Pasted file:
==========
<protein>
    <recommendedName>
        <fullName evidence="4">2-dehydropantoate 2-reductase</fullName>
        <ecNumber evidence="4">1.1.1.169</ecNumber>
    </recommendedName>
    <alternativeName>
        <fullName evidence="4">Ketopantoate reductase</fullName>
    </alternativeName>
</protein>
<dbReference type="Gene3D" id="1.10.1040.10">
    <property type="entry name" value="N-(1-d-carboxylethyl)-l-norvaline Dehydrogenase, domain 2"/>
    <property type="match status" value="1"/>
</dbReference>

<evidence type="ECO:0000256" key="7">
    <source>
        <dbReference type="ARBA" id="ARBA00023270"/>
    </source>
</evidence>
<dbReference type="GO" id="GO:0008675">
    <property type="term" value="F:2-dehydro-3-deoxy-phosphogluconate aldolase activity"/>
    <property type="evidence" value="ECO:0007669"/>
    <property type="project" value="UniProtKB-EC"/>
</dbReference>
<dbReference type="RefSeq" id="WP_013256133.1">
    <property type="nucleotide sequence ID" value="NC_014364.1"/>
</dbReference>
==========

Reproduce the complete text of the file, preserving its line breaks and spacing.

<protein>
    <recommendedName>
        <fullName evidence="4">2-dehydropantoate 2-reductase</fullName>
        <ecNumber evidence="4">1.1.1.169</ecNumber>
    </recommendedName>
    <alternativeName>
        <fullName evidence="4">Ketopantoate reductase</fullName>
    </alternativeName>
</protein>
<dbReference type="Gene3D" id="1.10.1040.10">
    <property type="entry name" value="N-(1-d-carboxylethyl)-l-norvaline Dehydrogenase, domain 2"/>
    <property type="match status" value="1"/>
</dbReference>

<evidence type="ECO:0000256" key="7">
    <source>
        <dbReference type="ARBA" id="ARBA00023270"/>
    </source>
</evidence>
<dbReference type="GO" id="GO:0008675">
    <property type="term" value="F:2-dehydro-3-deoxy-phosphogluconate aldolase activity"/>
    <property type="evidence" value="ECO:0007669"/>
    <property type="project" value="UniProtKB-EC"/>
</dbReference>
<dbReference type="RefSeq" id="WP_013256133.1">
    <property type="nucleotide sequence ID" value="NC_014364.1"/>
</dbReference>